Friday, August 3, 2012


Most nights before bed, after I’ve rinsed off and cleaned up, we like to watch a movie on one of our phones. Though sometimes it’s just me watching something as my husband will be head first into his latest novel. Last night I browsed Netflix and found one of my favorite movies was recently added, Sabrina. I am ever such a fan of both adaptations; the first (1954) with Audrey Hepburn and Humphrey Bogart followed by the second (1995) with Julia Ormond and Harrison Ford.
I remember first watching the newest version and feeling like one day I too would move to Paris as a girl then come back home a woman a few years later. I mean, I’m assuming that’s was Paris does to you.

All of that to say, I love this movie. Here’s the opening monologue by Ms. Hepburn:

“Once upon a time, on the north shore of Long Island, some thirty miles from New York, there lived a small girl on a large estate. The estate was very large indeed, and had many servants. There were gardeners to take care of the gardens, and a tree surgeon on a retainer. There was a boatman to take care of the boats: to put them in the water in the spring, and scrape their bottoms in the winter. There were specialists to take care of the grounds: the outdoor tennis court and the indoor tennis court, the outdoor swimming pool and the indoor swimming pool. And there was a man of no particular title who took care of the small pool in the garden for a goldfish named George. Also on the estate there was a chauffeur by the name of Fairchild who had been imported from England years ago together with a new Rolls-Royce. Fairchild was a fine chauffeur of considerable polish, like the eight cars in his care, and he had a daughter by the name of Sabrina. It was the eve of the annual six-meter yacht races, and as had been traditional on Long Island for the past thirty years, the Larrabees were giving a party. It never rained on the night of the Larrabee party. The Larrabees wouldn't have stood for it. There were four Larrabees in all - father, mother, and two sons. Maude and Oliver Larrabee were married in nineteen hundred and six, and among their many wedding presents was the town house in New York and this estate for weekends. The town house has since been converted into Saks Fifth Avenue. Linus Larrabee, the elder son, graduated from Yale, where his classmates voted him The Man Most Likely To Leave His Alma Mater Fifty Million Dollars. His brother, David, went through several of the best eastern colleges for short periods of time, and through several marriages for even shorter periods of time. He is now a successful six-goal polo player and is listed on Linus's tax return as a six hundred dollar deduction. Life was pleasant among the Larrabees, for this was as close to heaven as one could get on Long Island. “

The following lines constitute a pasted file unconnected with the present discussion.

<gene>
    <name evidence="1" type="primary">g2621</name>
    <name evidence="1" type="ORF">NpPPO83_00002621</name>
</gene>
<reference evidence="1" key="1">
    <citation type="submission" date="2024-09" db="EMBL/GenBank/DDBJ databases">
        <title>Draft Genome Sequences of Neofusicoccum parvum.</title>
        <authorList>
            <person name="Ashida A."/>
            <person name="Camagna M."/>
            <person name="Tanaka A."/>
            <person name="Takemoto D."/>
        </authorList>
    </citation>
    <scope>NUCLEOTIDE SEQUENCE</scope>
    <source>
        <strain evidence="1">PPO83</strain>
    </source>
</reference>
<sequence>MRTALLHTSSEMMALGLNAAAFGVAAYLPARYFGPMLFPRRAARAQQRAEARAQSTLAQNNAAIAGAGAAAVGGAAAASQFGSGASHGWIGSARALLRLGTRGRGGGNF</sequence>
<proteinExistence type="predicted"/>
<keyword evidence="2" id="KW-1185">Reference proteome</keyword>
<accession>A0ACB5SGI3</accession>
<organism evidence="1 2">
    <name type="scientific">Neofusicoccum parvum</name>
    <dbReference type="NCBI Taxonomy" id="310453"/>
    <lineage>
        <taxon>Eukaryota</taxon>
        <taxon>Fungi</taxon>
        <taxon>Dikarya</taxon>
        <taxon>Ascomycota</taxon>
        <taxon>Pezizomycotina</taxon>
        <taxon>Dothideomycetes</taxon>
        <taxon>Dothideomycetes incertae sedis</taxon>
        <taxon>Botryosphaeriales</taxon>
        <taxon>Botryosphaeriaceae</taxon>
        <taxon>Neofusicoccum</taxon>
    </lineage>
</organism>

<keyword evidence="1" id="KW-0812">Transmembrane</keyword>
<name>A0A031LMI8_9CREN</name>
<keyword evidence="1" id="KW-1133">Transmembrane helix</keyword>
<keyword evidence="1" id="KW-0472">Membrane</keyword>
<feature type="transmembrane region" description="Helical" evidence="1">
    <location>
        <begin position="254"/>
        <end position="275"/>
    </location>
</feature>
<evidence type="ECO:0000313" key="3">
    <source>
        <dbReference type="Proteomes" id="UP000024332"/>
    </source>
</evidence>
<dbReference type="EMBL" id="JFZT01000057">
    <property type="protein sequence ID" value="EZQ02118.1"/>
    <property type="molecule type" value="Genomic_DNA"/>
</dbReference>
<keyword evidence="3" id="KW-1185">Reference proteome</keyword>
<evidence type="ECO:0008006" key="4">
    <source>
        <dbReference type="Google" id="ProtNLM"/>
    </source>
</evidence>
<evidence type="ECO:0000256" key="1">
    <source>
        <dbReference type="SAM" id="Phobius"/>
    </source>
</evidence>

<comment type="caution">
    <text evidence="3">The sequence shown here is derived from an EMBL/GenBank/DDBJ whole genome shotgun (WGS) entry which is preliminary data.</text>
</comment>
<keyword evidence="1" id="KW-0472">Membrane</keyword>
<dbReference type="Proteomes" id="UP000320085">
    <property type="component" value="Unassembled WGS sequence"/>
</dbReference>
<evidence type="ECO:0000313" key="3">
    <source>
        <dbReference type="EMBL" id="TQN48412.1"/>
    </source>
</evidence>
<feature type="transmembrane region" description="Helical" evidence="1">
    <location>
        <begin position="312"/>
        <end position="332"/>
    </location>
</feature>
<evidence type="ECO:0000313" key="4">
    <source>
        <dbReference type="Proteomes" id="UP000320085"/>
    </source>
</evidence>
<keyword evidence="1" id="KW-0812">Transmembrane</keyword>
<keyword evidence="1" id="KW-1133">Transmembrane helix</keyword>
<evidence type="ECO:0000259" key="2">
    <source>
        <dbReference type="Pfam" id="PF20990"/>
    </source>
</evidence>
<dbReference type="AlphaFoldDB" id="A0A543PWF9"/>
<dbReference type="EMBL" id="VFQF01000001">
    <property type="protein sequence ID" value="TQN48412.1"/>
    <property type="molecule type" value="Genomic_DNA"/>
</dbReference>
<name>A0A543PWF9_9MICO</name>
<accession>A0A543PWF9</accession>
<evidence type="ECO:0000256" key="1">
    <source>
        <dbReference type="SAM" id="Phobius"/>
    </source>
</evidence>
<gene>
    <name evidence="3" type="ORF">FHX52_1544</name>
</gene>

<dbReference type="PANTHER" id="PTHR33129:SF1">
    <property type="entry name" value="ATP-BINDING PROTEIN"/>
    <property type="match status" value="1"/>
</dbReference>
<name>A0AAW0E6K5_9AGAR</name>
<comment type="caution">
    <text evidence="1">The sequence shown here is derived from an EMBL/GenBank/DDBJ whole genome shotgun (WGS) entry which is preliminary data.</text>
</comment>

{Paramount Pictures, 1954- Screenplay by Samuel A. Taylor, Billy Wilder and Ernest Lehmen}

The story goes, Sabrina being a daughter of this wealthy family's chauffeur, grows up  living a simple life always looking  in on the life of the Larabee’s and their youngest son, David.  She dreams of one day being a part of this family's lavish affairs with David but, alas, he pays no mind to Sabrina. She sets off to Paris for culinary school and upon arriving home two years later, she is quickly admired by both sons as being elegant, refined and beautiful.  Cue romance, family problems, weddings, beautiful cars and la vie en rose.
*Fun side note, during the filming of Sabrina Audrey and William Holden (David) had a brief but very public affair!*
So what is it that I love about this movie? The simplicity, her elegance, the  complications, being love torn over two men and them over her, that inimitable pixie cut, and of course her style.  There’s truly so much more that I enjoy but I think I should keep some details quiet until you’ve seen it for yourself. 
I hope you have a wonderful Friday and enjoy your weekend!
I’ll talk to you soon, xoxo bd

{Photo Credits,:Netflix and iPhone captures}

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